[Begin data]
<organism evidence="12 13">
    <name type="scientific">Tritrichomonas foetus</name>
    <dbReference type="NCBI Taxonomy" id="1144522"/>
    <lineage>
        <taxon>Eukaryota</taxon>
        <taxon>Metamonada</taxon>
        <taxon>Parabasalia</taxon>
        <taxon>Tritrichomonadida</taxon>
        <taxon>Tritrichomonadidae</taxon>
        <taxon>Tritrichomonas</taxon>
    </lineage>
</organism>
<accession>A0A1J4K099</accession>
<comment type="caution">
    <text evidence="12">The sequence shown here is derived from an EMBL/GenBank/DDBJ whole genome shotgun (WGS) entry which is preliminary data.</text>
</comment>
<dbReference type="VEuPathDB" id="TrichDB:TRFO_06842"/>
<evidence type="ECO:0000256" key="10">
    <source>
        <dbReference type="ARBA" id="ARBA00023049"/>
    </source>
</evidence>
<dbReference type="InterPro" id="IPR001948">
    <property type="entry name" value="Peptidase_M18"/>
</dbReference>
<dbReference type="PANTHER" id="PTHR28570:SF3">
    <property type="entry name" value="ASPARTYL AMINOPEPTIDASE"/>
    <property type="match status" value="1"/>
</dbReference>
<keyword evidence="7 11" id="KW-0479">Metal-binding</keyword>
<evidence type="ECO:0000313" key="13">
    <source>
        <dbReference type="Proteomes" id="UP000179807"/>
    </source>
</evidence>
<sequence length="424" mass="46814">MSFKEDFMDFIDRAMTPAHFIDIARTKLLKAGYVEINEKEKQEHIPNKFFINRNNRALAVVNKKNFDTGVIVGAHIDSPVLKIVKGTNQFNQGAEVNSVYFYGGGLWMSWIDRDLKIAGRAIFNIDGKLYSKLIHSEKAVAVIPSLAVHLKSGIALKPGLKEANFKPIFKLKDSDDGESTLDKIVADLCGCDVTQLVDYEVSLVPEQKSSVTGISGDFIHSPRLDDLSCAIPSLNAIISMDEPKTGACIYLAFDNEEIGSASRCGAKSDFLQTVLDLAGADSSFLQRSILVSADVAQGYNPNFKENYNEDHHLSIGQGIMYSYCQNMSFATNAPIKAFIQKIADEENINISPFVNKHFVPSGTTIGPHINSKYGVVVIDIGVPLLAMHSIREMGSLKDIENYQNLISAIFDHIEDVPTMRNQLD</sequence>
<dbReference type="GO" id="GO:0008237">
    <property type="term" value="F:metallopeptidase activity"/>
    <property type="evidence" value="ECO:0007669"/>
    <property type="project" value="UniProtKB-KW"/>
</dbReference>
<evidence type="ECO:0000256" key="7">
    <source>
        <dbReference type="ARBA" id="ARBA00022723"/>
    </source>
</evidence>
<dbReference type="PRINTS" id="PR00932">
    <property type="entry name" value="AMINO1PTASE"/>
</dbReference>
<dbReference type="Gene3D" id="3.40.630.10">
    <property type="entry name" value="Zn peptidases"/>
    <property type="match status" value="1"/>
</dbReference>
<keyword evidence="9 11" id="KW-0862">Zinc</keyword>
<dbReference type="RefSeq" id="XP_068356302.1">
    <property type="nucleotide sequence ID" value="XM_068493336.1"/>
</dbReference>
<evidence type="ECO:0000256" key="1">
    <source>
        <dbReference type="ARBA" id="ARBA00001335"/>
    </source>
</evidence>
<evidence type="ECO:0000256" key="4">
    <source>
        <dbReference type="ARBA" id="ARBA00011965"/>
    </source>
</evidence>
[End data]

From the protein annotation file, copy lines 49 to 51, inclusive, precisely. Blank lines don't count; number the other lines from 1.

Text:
</dbReference>
<dbReference type="Gene3D" id="3.40.630.10">
    <property type="entry name" value="Zn peptidases"/>